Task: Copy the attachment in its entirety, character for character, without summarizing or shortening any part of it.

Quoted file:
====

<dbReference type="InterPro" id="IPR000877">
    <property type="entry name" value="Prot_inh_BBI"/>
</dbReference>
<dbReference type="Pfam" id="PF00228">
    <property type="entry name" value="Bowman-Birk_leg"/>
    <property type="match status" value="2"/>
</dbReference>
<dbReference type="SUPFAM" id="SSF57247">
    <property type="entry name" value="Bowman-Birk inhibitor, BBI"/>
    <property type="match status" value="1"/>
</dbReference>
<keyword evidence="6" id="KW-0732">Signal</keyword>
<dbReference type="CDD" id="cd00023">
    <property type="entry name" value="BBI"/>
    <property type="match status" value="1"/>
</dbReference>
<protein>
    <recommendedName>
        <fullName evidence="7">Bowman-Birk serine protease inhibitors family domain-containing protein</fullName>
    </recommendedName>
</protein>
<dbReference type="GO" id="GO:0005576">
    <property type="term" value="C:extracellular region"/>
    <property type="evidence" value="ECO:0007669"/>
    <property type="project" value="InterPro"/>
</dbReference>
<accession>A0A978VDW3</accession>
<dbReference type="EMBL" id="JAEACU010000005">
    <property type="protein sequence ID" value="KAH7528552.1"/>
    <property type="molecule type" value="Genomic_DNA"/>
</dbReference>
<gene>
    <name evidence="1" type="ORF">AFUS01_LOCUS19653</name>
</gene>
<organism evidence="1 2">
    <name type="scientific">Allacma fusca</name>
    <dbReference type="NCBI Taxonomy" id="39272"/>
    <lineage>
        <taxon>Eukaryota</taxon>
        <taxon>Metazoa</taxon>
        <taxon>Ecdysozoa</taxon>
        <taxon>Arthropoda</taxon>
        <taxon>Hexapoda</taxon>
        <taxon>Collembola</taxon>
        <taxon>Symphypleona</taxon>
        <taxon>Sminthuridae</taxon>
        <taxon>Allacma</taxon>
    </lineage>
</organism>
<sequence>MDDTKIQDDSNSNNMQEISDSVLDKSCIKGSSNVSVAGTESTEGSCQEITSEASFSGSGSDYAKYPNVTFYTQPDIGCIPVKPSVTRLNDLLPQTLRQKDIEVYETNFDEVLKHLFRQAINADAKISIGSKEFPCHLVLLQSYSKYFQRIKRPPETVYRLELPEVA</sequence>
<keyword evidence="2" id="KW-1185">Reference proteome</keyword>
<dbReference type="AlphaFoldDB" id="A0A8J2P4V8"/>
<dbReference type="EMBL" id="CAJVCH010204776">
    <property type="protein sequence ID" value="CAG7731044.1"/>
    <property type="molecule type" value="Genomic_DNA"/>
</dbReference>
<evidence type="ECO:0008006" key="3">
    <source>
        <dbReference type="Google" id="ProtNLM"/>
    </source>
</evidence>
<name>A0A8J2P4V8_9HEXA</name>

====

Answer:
<dbReference type="InterPro" id="IPR000877">
    <property type="entry name" value="Prot_inh_BBI"/>
</dbReference>
<dbReference type="Pfam" id="PF00228">
    <property type="entry name" value="Bowman-Birk_leg"/>
    <property type="match status" value="2"/>
</dbReference>
<dbReference type="SUPFAM" id="SSF57247">
    <property type="entry name" value="Bowman-Birk inhibitor, BBI"/>
    <property type="match status" value="1"/>
</dbReference>
<keyword evidence="6" id="KW-0732">Signal</keyword>
<dbReference type="CDD" id="cd00023">
    <property type="entry name" value="BBI"/>
    <property type="match status" value="1"/>
</dbReference>
<protein>
    <recommendedName>
        <fullName evidence="7">Bowman-Birk serine protease inhibitors family domain-containing protein</fullName>
    </recommendedName>
</protein>
<dbReference type="GO" id="GO:0005576">
    <property type="term" value="C:extracellular region"/>
    <property type="evidence" value="ECO:0007669"/>
    <property type="project" value="InterPro"/>
</dbReference>
<accession>A0A978VDW3</accession>
<dbReference type="EMBL" id="JAEACU010000005">
    <property type="protein sequence ID" value="KAH7528552.1"/>
    <property type="molecule type" value="Genomic_DNA"/>
</dbReference>
<gene>
    <name evidence="1" type="ORF">AFUS01_LOCUS19653</name>
</gene>
<organism evidence="1 2">
    <name type="scientific">Allacma fusca</name>
    <dbReference type="NCBI Taxonomy" id="39272"/>
    <lineage>
        <taxon>Eukaryota</taxon>
        <taxon>Metazoa</taxon>
        <taxon>Ecdysozoa</taxon>
        <taxon>Arthropoda</taxon>
        <taxon>Hexapoda</taxon>
        <taxon>Collembola</taxon>
        <taxon>Symphypleona</taxon>
        <taxon>Sminthuridae</taxon>
        <taxon>Allacma</taxon>
    </lineage>
</organism>
<sequence>MDDTKIQDDSNSNNMQEISDSVLDKSCIKGSSNVSVAGTESTEGSCQEITSEASFSGSGSDYAKYPNVTFYTQPDIGCIPVKPSVTRLNDLLPQTLRQKDIEVYETNFDEVLKHLFRQAINADAKISIGSKEFPCHLVLLQSYSKYFQRIKRPPETVYRLELPEVA</sequence>
<keyword evidence="2" id="KW-1185">Reference proteome</keyword>
<dbReference type="AlphaFoldDB" id="A0A8J2P4V8"/>
<dbReference type="EMBL" id="CAJVCH010204776">
    <property type="protein sequence ID" value="CAG7731044.1"/>
    <property type="molecule type" value="Genomic_DNA"/>
</dbReference>
<evidence type="ECO:0008006" key="3">
    <source>
        <dbReference type="Google" id="ProtNLM"/>
    </source>
</evidence>
<name>A0A8J2P4V8_9HEXA</name>